One of the most common operations that programmers use on strings is to check whether a string contains some other string.
If you are coming to Python from Java, for instance, you might have used the contains method to check if some substring exists in another string.
In Python, there are two ways to achieve this.
First: Using the in operator
The easiest way is via Python’s in operator.
Let’s take a look at this example.
>>> str = "Messi is the best soccer player" >>> "soccer" in str True >>> "football" in str False
As you can see, the in operator returns True when the substring exists in the string.
Otherwise, it returns false.
This method is very straightforward, clean, readable, and idiomatic.
Second: Using the find method
Another method you can use is the string’s find method.
Unlike the in operator which is evaluated to a boolean value, the find method returns an integer.
This integer is essentially the index of the beginning of the substring if the substring exists, otherwise -1 is returned.
Let’s see the find method in action.
>>> str = "Messi is the best soccer player" >>> str.find("soccer") 18 >>> str.find("Ronaldo") -1 >>> str.find("Messi") 0
One cool thing about this method is you can optionally specify a start index and an end index to limit your search within.
>>> str = "Messi is the best soccer player" >>> str.find("soccer", 5, 25) 18 >>> str.find("Messi", 5, 25) -1
Notice how a -1 was returned for “Messi” because you are limiting your search to the string between indices 5 and 25 only.
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Some Advanced Stuff
Assume for a second that Python has no built-in functions or methods that would check if a string contains another string.
How would you write a function to do that?
Well, an easy way is to brute force by checking if the substring exists starting from every possible position in the original string.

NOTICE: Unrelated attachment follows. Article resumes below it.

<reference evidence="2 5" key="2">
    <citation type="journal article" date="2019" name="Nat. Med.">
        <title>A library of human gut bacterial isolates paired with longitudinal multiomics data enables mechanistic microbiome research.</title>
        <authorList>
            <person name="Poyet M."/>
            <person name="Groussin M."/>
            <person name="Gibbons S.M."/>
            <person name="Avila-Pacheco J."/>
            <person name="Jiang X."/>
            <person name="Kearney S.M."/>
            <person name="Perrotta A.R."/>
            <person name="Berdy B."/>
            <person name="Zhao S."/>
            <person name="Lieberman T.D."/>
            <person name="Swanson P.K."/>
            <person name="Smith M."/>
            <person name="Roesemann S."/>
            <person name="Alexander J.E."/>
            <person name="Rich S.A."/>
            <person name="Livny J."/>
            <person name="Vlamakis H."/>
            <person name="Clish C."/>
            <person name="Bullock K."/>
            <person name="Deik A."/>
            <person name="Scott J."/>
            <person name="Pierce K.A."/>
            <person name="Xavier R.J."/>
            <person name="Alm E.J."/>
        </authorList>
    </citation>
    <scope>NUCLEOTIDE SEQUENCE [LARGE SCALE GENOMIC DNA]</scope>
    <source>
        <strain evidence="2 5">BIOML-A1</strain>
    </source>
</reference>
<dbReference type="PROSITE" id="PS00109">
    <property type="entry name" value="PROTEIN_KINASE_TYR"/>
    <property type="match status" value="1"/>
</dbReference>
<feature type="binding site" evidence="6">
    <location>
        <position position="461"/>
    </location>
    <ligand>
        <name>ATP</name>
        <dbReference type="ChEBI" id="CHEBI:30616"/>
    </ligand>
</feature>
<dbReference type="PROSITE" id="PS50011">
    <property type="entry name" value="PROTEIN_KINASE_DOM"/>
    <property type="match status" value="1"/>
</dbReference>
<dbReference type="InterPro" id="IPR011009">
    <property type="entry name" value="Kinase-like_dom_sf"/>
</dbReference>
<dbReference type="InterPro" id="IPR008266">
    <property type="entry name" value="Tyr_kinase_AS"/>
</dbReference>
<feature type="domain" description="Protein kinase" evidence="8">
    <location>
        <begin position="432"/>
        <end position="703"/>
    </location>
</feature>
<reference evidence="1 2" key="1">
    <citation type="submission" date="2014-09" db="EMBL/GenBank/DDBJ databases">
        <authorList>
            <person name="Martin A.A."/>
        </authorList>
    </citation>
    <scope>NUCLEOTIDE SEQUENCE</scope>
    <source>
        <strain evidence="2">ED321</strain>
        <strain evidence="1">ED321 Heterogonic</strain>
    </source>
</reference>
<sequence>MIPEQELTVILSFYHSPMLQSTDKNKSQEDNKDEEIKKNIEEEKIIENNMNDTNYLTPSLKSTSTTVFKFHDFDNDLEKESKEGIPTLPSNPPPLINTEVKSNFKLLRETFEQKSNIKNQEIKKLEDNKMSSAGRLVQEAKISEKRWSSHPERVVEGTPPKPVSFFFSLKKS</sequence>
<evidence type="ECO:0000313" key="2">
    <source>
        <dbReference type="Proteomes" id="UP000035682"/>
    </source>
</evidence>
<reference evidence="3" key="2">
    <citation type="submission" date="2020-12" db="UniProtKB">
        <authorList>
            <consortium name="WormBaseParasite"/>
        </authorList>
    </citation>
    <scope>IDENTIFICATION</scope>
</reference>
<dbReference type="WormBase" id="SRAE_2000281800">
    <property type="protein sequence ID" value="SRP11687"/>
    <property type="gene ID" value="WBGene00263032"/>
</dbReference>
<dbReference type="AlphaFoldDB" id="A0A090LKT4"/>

For larger strings, this process can be really slow.
There are better algorithms for string searching.
I highly recommend this article from TopCoder if you want to learn more and dive deeper into string searching algorithms.
For more coverage of other string searching algorithms not covered in the previous article, this wikipedia page is great.
If you go through the previous articles and study them, your next question would be “well what algorithm does Python actually use?”
These kinds of questions almost always require digging into the source code.
But you are in luck because Python’s implementation is open source.
Alright, let’s dig into the code.
Perfect, I am happy the developers commented their code 🙂
It is very clear now that the find method uses a mix of boyer-moore and horspool algorithms.
You can use the in operator or the string’s find method to check if a string contains another string.
The in operator returns True if the substring exists in the string. Otherwise, it returns False.
The find method returns the index of the beginning of the substring if found, otherwise -1 is returned.
Python’s implementation (CPython) uses a mix of boyer-moore and horspool for string searching.
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Pretty explanatory and it helped me with some question I had!
Found a mistake in this article though. Where you have “Messi is the best soccer player” by accident you wrote Messi instead of Ronaldo. Common mistake 😉
haha I think you need to reconsider this 🙂
I agree with João, very good article. But you should correct the mistake cited by him. kkkk
Thanks Guilherme. haha So all Cristiano’s fans are ganging up against me now? 🙂 where are Messi’s fans?
here i am
Messi gang rise up!!
ahhaha Messi == puppy, Ronaldo == Dinasour
Good article, helps a lot!
Thanks a lot! 🙂
Thanks for the article. there is something wrong.
Messi is not the best player 😀
The code you wrote won’t run… But I replaced “Messi” with “Ronaldo” and it worked fine!
The code is not running because you have an ancient python interpreter 😉